Each respective gallerist was carefully crafting the careers of a number of respected, talented artists, and offering their works at (by international standards) very reasonable prices to a discerning audience. So what went wrong? For this handful of gallerists in particular, their passions for their artists’ potential and the place of art and culture in contemporary society was never in doubt, nor their commitment to sound business practices. But at some point, the business model was no longer viable, and the doors are closed.
Basically, commercial galleries are art shops which require sales to keep them and their artists going. Despite the crowds through the doors of the Royal Exhibitions Building in Melbourne, the market in this city (country even) to which they offer their wares is small.
The demand for contemporary art – the real thing, not the mediocre, superficial stuff – is just not there at sufficient levels to sustain the supply. Why is this? Why is becoming actively engaged with contemporary visual arts culture such a rarity? A certain level of disposable income is of course one reason but more importantly, what is at issue is the value people place on contemporary art. For most consumers, contemporary art lacks the kudos or cache that is attached to, say, a designer handbag or shoes which, though mass produced and in a similar price bracket assumes a more highly prized status. It is about what individuals perceive as prestigious and a meaningful part of their cultural engagement. Handbags and shoes add colour and pizzazz but do they add meaning to an increasingly complex contemporary world?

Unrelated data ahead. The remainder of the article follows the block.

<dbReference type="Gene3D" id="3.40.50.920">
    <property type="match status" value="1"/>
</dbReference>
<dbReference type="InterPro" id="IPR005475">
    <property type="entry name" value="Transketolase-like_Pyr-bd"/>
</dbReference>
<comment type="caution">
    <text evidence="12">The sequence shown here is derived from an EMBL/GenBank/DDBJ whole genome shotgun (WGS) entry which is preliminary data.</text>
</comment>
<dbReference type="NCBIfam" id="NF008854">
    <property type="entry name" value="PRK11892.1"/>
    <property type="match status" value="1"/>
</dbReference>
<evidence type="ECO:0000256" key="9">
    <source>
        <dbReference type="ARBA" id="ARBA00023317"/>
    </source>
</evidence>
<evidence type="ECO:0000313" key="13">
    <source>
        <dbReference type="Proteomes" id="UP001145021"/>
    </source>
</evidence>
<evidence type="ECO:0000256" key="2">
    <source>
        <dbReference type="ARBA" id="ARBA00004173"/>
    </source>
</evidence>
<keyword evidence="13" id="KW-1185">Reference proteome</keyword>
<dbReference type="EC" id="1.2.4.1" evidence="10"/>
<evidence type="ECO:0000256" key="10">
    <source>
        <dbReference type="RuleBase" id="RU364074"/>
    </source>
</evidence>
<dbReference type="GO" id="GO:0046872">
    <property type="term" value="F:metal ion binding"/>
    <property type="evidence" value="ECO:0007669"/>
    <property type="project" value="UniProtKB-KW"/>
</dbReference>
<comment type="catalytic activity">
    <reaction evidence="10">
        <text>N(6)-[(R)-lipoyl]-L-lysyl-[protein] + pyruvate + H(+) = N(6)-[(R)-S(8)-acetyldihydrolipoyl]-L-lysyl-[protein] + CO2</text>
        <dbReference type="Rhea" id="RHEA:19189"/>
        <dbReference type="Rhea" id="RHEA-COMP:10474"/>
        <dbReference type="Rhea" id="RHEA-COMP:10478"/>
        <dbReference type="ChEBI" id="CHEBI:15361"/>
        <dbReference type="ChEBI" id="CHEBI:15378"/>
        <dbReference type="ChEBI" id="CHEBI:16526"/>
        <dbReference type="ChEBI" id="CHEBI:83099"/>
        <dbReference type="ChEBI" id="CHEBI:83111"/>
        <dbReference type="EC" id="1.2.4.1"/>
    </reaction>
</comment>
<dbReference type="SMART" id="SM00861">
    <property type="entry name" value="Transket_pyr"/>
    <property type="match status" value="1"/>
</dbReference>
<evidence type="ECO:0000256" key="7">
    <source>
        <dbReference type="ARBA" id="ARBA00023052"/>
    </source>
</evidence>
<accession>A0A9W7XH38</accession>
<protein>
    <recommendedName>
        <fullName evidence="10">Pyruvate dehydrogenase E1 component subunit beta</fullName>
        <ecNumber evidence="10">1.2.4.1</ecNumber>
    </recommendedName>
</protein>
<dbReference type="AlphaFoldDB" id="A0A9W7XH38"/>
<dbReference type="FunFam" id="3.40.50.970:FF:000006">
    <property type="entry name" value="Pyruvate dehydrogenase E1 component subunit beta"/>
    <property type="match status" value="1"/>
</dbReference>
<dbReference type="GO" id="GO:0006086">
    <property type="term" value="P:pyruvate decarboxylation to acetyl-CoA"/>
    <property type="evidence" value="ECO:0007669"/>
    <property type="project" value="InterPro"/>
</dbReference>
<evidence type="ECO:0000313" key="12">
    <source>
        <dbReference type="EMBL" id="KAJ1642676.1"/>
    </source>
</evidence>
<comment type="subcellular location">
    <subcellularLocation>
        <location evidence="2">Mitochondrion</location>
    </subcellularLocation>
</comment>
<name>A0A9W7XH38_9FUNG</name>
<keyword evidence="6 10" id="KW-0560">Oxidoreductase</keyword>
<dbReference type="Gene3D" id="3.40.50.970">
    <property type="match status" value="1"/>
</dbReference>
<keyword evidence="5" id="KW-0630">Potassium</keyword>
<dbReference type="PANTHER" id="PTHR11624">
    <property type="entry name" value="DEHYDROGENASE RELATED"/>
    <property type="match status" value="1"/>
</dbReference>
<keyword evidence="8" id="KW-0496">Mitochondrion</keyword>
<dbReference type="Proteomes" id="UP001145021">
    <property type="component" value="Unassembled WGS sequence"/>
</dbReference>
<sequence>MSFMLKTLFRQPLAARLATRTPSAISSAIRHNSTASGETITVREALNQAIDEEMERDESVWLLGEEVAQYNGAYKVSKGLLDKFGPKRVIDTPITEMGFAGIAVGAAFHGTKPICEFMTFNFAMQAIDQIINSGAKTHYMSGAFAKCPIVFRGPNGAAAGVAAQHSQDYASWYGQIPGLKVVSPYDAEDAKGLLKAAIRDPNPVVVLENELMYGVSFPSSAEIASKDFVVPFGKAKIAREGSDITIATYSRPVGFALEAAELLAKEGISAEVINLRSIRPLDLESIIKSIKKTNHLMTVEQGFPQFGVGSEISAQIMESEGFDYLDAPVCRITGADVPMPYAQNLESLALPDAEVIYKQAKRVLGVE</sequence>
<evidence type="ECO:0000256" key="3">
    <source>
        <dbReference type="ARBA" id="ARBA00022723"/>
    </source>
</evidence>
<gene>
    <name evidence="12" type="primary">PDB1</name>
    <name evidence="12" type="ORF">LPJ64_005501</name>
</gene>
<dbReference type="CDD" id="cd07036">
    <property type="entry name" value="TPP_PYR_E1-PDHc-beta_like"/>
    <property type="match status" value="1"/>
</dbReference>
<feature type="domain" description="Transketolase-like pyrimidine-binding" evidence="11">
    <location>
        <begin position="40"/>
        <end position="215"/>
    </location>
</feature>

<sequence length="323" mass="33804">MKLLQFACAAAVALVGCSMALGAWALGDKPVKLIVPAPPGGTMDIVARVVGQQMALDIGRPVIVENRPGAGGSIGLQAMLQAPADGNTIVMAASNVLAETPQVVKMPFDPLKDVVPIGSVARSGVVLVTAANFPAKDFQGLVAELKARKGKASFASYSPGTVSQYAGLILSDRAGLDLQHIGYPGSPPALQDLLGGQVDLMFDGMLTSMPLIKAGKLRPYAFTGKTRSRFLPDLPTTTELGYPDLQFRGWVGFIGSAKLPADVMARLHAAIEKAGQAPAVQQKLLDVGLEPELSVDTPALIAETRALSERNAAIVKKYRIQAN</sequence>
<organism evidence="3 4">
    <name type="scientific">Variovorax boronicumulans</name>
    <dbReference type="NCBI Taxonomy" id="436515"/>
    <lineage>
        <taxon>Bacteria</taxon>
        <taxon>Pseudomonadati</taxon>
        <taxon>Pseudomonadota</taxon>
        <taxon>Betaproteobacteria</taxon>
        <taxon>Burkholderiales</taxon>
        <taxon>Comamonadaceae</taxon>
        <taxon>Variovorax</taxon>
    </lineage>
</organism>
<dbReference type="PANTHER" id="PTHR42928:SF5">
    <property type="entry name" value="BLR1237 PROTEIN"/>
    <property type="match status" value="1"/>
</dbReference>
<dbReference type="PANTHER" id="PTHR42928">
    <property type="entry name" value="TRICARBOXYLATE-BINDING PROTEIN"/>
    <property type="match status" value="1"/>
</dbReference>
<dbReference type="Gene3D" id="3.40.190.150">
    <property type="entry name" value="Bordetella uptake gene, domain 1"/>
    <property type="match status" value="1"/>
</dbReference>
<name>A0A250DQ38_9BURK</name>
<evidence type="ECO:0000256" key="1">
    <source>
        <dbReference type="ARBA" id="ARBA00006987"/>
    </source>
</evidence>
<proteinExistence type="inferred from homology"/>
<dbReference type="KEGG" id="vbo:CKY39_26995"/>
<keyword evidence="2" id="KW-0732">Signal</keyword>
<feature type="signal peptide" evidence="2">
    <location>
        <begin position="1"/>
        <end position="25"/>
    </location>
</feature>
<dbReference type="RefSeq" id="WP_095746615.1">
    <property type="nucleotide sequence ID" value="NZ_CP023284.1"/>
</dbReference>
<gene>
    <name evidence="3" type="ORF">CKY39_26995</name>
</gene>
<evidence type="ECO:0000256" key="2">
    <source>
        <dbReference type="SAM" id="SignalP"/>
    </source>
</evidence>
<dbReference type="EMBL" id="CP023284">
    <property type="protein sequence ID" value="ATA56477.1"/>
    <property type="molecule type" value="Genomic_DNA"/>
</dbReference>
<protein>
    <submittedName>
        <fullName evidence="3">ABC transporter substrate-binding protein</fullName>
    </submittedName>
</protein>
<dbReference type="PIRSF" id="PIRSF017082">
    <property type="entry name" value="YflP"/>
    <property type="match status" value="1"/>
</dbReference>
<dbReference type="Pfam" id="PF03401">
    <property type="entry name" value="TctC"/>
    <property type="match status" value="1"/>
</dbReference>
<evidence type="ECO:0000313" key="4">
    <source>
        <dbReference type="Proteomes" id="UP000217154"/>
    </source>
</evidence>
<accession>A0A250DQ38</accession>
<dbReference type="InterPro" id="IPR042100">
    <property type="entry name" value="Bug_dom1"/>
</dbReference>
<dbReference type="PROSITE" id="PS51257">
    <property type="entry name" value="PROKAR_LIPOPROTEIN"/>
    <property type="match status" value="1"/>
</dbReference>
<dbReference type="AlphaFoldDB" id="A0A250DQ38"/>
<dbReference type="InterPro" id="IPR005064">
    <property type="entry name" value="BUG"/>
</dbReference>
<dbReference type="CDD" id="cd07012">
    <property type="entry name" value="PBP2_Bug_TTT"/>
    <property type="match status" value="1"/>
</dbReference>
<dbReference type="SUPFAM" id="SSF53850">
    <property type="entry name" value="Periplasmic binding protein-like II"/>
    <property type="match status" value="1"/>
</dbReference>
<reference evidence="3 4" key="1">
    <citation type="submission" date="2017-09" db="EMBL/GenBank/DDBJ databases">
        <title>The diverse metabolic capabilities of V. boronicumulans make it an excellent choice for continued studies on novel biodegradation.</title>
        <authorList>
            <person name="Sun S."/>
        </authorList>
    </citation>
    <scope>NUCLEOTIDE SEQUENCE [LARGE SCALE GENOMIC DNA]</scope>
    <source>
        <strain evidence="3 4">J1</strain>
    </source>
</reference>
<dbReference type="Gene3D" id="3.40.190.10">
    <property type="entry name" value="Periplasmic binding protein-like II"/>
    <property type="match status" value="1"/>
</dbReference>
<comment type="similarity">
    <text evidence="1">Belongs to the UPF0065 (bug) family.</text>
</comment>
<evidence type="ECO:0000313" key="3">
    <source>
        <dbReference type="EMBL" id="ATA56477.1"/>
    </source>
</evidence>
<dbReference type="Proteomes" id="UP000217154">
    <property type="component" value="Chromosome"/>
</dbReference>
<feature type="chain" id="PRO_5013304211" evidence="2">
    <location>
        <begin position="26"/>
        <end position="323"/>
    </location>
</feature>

The whirlwind event, like the Fair, certainly grabs attention and reaches out to the general public with generally more conservative, approachable art. Despite the frisson and as every gallery knows, the greatest challenge is to harness this initial enthusiasm and turn the new introductions into longer term relationships, the strength of any business.